Hana Shaf-Brener describes the fate of Chaya Reif, Rochel-Riva Reif, Ita Reif, and Tsvia Reif: “On Thursday, June 19, 1941, three days before the Second World War started [in Lithuania], Chaya Reif went to the city Shavl to visit her mother, Rochl-Riva, her daughter Ita, and her niece (her brother’s daughter) Tsvia. The war broke out on Sunday, 27 June 1941, and it was impossible for them to return to Shkud. They were imprisoned in the Shavl ghetto with their family. [Chaya’s] mother, Rochl-Riva, passed away in the Shavl Ghetto. Her daughter Ita and her brother’s daughter Tsvia were taken away in an Aktion [mass arrests and killings] of the ghetto’s children. Chaya survived, made aliyah to Israel, and passed away here [in Israel]” (31).
Chaya (Reif) Chasman’s testimony on the murders in and near the Shaul Hall (see original on Yad Vashem here):
On the same evening of June 29, 1941, the Lithuanians took groups of men from the Caesar Hall to fields owned by the Jew Zelikovich. There they were forced to dig pits. The Lithuanian “partisans” [members of Lithuanian fascist groups who collaborated with the Germans and, in the following months were active in the mass murder of Lithuanian Jews], together with a number of Germans, took groups of men from the hall to the pits and killed them there. Most of the Jews of the village were murdered that evening. At the last minute some of those about to be murdered were taken aside. They were taken to clean up rubble in the city and to prepare housing for the German troops and the Lithuanian “partisans.” After they completed these tasks, they were killed. Among the victims were: Reuven Gilder, Moshe Leyb Grinblat, Netanel Turek, and Yosef Levin.
People said that, when he was at the pits, Yitzhak Malkenzon, who had married the widow of Zelikovich, strangled a Lithuanian “partisan” to death. Another Lithuanian split his head in two so that he fell next to the Lithuanian he had strangled.
Chaya (Reif) Chasman’s testimony on the murders at Dimitravas (see original on Yad Vashem here):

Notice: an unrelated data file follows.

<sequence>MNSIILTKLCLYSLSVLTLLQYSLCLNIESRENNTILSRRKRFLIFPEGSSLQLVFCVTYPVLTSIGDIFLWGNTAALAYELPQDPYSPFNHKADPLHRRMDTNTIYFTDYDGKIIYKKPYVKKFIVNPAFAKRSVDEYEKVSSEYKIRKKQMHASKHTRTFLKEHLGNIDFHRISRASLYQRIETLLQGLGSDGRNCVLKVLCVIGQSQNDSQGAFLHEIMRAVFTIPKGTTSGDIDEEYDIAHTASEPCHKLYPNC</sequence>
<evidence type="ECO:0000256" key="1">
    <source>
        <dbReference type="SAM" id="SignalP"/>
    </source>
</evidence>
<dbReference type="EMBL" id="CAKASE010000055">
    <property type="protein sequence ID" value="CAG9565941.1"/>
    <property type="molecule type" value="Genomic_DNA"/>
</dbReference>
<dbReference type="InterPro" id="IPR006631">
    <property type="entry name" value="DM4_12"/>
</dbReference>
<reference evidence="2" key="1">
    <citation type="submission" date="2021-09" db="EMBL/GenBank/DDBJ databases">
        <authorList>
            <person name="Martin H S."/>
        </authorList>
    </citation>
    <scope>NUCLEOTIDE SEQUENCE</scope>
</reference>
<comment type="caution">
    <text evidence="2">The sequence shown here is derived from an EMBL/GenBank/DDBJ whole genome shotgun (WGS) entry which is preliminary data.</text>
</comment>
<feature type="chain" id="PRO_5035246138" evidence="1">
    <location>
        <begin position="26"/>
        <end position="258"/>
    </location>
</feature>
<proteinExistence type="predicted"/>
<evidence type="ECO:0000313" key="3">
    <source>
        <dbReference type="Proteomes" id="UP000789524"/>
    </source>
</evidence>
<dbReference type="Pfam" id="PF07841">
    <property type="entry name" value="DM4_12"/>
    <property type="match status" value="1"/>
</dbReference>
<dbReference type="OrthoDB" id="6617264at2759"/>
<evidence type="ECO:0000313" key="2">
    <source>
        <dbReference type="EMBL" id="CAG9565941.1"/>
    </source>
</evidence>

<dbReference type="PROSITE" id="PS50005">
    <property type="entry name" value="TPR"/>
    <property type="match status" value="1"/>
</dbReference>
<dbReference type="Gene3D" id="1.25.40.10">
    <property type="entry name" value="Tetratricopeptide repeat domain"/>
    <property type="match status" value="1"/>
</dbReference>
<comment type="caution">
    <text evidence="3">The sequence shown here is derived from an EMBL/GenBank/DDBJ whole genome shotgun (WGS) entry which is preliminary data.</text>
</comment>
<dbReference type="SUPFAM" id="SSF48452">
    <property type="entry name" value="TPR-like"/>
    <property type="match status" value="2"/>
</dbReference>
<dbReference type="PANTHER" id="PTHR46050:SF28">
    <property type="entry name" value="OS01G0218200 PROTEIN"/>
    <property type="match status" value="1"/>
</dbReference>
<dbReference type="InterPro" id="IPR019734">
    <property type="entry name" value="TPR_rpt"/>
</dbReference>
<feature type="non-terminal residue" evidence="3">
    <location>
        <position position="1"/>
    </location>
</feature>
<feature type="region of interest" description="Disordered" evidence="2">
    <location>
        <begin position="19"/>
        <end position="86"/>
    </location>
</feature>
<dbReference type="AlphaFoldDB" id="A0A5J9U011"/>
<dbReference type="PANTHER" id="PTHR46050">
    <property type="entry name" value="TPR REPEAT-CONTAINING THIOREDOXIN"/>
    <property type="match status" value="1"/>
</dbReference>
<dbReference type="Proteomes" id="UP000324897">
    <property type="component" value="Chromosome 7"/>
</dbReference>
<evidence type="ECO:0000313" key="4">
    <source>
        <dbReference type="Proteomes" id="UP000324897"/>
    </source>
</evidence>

… The women and children were kept for another week in the synagogue without food or drink. They were guarded by armed “partisans.”
Afterwards, they were taken to the Demitravas estate between Kretinga and Drobian [Darbėnai]. Before the war, when Smetona was head of Lithuania, political prisoners lived on this property. The women and children suffered from the terrible conditions. They were forced to perform hard labor where they were living and also heavy agricultural work.
When they were beginning to kill all the women from Telsh [Telšiai] at the Goral [Geruliai] estate, they also killed all the women and children on the Demitravas estate. I learned about these things when I was in the ghetto of Shavli [Šauliai] from people who had been in Shkod [Skuodas] at that time.
Esther Zelkovich, whose step-father had strangled a Lithuanian, told me that she had personally witnessed this taking place.
Her whole family, her mother and her [other] children, were killed on the Demitravas estate. Esther fled from the ghetto and hid in villages, fields, and woods until liberation by the Red Army. She then returned to Shkod. There she received threatening letters from Lithuanians so that she was forced to leave the town.
Some of the Jewish youth who had escaped to the Soviet Union volunteered to join the Lithuanian Division, 50 percent of which was actually made up of Jews. Many of the latter fell in combat. A few of them returned to Shkod, where they wandered in shock through the streets of what had been their town but was now a hostile environment….